• For there the Lord has pronounced his blessing, life forever (Ps. 133).

For Augustine, harmony consists in achieving the ‘one heart’ alone. He says that the love of God is first in the order of the commandments, but love of neighbor is first in the order of action. Therefore, the way of holiness is a way shared with our brothers and sisters.

 

  • You will only truly live together when you have one heart alone.

In his book, Carisma: Comunità (Charism: Community), Fr. Van Bavel comments that at the beginnings of monasticism the great fathers took their inspiration from the primitive community of Jerusalem: The community of believers were of one heart and one mind … and everything was held in common (Acts 4, 32). Van Bavel goes on to insist that Augustine over time arrived at an interpretation of this charism in which life in community was not primarily a way to carry out well some activity or mission, but rather community was a value in itself. This, then, gives an answer to the question of many as to why we say community is our charism when most other religious also live in community. The purpose of our life is not to form community to facilitate some activity, but for the value of community in itself. How challenging this interpretation! How often have we felt the pull of the work waiting for us in our room or office while the community is together at recreation?

When we commit ourselves to fraternal love, a transformation takes place. It is a transformation required to battle against the reality of sin; that is, when our weaknesses lead us to place ourselves in the center of everything else or to wish to possess the other. In our day, this tendency is recognized as individualism and it was among the areas of discussion in our last General Chapter, precisely around a wider discussion of the challenges to our way of life. The document mentioned earlier, Fraternal life in Community addresses this challenge in a very engaging manner building upon Augustine’s vision.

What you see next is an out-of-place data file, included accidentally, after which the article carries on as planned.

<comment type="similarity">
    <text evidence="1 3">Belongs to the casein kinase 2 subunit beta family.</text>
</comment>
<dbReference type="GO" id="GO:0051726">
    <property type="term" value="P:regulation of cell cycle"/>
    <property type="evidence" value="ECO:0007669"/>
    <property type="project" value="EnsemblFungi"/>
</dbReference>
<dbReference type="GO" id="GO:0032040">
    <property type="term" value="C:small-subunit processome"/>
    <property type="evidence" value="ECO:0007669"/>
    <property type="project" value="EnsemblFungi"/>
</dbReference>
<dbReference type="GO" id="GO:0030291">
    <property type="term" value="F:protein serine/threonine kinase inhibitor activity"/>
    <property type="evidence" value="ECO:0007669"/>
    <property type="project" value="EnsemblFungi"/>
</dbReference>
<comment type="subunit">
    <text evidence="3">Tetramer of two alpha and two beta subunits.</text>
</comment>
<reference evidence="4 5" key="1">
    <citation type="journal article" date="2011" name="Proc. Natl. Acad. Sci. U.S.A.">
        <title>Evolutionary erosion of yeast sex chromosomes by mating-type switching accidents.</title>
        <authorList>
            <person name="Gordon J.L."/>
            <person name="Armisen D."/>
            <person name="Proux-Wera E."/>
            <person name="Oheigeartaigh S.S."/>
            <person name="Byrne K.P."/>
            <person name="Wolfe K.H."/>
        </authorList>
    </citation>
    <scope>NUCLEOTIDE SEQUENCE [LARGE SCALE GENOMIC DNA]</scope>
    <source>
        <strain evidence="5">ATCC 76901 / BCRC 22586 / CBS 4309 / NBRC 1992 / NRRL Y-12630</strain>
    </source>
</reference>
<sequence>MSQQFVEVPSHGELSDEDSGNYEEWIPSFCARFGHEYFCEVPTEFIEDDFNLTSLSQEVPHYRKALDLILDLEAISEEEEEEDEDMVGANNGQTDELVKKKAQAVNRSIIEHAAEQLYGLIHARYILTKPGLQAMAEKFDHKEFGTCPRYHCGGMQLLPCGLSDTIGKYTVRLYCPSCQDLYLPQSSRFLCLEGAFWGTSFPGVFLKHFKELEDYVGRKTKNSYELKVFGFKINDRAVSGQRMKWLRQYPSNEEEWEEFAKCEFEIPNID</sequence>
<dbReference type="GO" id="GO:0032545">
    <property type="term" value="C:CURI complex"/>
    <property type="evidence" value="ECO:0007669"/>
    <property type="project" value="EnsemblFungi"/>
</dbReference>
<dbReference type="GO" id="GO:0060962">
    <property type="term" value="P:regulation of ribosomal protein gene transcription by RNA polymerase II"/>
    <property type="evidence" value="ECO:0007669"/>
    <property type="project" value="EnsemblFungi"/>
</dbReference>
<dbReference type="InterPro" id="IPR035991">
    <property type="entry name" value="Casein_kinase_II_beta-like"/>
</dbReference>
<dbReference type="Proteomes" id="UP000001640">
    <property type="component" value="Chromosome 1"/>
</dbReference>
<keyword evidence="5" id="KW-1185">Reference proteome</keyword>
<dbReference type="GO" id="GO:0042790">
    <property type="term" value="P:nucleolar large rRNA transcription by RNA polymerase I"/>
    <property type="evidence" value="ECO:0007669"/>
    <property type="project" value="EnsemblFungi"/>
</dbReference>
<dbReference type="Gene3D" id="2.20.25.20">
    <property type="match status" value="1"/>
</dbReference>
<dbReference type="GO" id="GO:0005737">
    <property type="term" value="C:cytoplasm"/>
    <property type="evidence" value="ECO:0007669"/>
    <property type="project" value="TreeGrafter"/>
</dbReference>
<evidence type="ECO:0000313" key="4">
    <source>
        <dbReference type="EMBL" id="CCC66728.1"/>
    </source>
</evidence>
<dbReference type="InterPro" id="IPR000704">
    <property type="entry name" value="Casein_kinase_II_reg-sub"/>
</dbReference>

While respect for the human person is a value to be respected, individualism has emerged as a most unhealthy outgrowth in many of the world’s societies. A balance must be sought, “not always easy to achieve, between the common good and the respect for the human person…”(39). There is a powerful and beautiful symmetry between the principles expressed in the Constitutions and the stance proposed by Fraternal Life in Community. From the Constitutions:

26. Community is the axis around which Augustinian religious life turns: a community of brothers who live harmoniously in their house, united by a single soul and a single heart, seeking God together and open to the service of the Church.